Easton eatery stocked with holiday-appropriate grub
For those about to shamrock, I salute you.
Yes, St. Patrick's Day is nearly upon us. To honor the many hardy souls planning to celebrate that “alco-holiday” until they're green in the face, I have two recommendations: 1) Leave the driving to someone sober; 2) Prime your Guinness-hole with huge plates of rib-sticking, occasion-appropriate, good-tasting Irish food.
Cabs and driver apps will resolve that first concern. For the latter matter, go to Fado Irish Pub.
This entails heading to Easton Town Center and entering a dark and rambling establishment brimming with wood and the kind of nooks and crannies and odd-angled spaces associated with pubs in Ireland. Fado is also packed with old farmhouse implements, vintage kitchen knick-knacks and antique-store goods and furniture that look like they've been summoned from an early 20th-century book penned by the great Irish writer, James Joyce.
Sure, this “ye olde quaint tavern” decor is touristy, but in an amusing and almost convincing way. Besides, the 21st century streams in through numerous flat-screen TVs beaming local sports and European soccer matches — which are very popular here, often attracting an exuberant crew of English Premier League “footy” fans during Saturday brunch hours.
Whether you show up then or not, Fado's traditional Irish Breakfast ($14) is a great way to go. Served all day every day, it's an immense and delicious platter of two eggs, seared mushrooms, broiled tomatoes, brawny, beer-flavored brown bread and a two-of-each array of morning meats: hefty links of juicy, seared-yet-tender banger-style sausages; rashers (think salty, serious ham); patties of goetta-like “white pudding” (pork-and-oatmeal sausage); plus slightly spicy, aromatic “black pudding” (pork, oatmeal and blood sausage) that will be surprisingly accessible — even delectable — to many American palates.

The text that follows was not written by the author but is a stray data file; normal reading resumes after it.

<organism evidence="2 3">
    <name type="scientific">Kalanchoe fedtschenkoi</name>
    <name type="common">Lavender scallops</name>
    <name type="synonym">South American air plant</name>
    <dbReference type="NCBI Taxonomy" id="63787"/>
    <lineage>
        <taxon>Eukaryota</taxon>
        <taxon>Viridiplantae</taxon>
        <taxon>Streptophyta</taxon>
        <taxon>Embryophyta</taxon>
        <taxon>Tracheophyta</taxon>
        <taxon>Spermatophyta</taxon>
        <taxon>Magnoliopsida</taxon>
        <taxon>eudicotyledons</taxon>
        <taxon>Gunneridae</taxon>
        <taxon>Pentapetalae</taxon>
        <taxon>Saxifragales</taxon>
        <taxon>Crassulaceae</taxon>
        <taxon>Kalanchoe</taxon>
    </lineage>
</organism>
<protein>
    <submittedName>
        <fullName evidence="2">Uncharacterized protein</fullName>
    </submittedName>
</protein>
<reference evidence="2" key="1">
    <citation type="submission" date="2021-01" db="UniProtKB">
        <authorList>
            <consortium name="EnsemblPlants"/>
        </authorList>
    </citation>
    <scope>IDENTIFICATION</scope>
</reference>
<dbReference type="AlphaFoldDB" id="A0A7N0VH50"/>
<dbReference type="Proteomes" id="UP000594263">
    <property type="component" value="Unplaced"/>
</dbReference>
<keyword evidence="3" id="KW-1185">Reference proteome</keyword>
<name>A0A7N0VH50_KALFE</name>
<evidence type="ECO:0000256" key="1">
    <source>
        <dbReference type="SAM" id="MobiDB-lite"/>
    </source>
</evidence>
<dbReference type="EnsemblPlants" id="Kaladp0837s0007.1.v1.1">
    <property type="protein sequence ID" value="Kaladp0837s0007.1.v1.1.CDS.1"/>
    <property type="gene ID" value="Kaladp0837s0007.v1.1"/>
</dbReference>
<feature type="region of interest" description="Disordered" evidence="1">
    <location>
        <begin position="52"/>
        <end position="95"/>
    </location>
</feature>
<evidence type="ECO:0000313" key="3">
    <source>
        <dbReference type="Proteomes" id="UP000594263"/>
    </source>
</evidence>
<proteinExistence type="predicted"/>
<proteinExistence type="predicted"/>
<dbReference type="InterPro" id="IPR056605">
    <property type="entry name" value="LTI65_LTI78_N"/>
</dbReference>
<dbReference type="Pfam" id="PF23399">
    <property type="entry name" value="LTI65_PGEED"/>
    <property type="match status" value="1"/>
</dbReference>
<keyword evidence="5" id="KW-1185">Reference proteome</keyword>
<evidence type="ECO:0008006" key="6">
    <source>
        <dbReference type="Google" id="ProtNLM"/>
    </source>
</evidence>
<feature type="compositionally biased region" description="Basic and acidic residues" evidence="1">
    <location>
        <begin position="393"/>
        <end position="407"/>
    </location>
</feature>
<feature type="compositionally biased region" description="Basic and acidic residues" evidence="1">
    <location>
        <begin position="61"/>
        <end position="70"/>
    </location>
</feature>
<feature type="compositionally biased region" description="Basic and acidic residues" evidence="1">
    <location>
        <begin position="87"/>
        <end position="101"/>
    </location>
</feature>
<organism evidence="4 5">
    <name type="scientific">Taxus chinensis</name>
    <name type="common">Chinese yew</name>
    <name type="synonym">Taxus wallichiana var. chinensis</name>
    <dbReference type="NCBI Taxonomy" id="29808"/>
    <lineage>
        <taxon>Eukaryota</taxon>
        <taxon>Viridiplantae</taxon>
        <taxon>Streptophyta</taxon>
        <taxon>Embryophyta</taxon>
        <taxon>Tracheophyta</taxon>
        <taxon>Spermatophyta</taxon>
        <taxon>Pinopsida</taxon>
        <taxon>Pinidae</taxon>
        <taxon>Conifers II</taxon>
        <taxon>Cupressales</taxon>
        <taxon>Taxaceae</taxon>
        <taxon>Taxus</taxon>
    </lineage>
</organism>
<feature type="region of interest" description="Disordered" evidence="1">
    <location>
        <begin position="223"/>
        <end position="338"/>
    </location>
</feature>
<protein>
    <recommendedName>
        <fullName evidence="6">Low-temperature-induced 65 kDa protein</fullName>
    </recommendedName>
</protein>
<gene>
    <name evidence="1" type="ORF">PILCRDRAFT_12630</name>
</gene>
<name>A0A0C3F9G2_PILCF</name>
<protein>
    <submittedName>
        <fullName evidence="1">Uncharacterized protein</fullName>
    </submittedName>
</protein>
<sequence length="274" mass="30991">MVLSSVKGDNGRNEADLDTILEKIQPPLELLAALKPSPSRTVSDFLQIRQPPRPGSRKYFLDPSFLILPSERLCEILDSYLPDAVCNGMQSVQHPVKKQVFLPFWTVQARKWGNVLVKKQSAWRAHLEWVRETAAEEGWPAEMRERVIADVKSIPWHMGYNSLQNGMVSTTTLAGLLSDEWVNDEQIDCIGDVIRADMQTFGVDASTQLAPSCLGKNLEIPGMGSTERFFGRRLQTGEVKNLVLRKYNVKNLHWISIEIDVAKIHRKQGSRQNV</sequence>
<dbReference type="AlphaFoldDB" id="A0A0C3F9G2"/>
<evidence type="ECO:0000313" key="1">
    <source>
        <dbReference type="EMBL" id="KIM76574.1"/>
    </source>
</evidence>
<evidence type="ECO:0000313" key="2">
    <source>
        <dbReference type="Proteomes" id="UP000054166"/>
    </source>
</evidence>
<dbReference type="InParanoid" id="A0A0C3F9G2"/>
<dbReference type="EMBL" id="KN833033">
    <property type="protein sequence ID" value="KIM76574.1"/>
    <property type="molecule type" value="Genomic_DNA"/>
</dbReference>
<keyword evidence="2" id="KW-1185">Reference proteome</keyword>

Pairing this Irish breakfast with a Fado Irish Coffee ($7.75) is an inspired, if extremely indulgent, delight. Fado serves the mood-altering beverage with a theatrical tableside presentation: A generous splash of Tullamore D.E.W. Irish whiskey is poured into strong java and then garnished with spooned-on real whipped cream and cinnamon sprinkles that mimic the swirls in Fado's logo.
Instead — or on the side — you could sip what James Joyce called “the wine of the country”: correctly poured Guinness stout ($6.50). Actually, several varieties of Guinness appear on the large drink menu, which includes Guinness cocktails, whiskey flights ($12 to $35) and abundant other beers.
Beer is the best companion for Fado's terrific Corned Beef and Potato Dumplings ($16). Salty house-roasted meat, shaved Parmesan, sauteed kale and grape tomatoes top lots of excellent house-made dumplings that resemble tender gnocchi. A bright wine-butter sauce, nutmeg and herbs contribute crisp, rich and fragrant accents to the attractive dish.
The always-available lunch portion of Fish and Chips ($12) comprises one piece of “wild-caught” cod, fresh and vinegar-forward cole slaw plus plenty of crisp flour-dusted potato wedges. Had the flaky, good-tasting fish been less oily, it would've been a bigger hit.
Served with beer bread and a perky kale, barley and pickled onion salad (hard to eat from its little jar), Fado's whopping version of Shepherd's Pie ($15) is a loose ground-beef blend that tastes like beef stew capped with whipped potatoes. The comforting combo is broiled and presented in a cast-iron pan. Although light on the advertised vegetables, it's a winner.
Similarly, if you receive two slider-style Toasties ($6 each; one a hot chicken riff, another with ham, cheese and mango chutney), that, like mine aren't perfect — ingredients were missing — they'll still be pleasant defenses against boozy overindulgence.
If you nonetheless mistakenly have a few too many, possibly due to any St. Patty's festivities, take solace from that immense genius, Joyce, who wrote, “Errors are the portals to discovery.”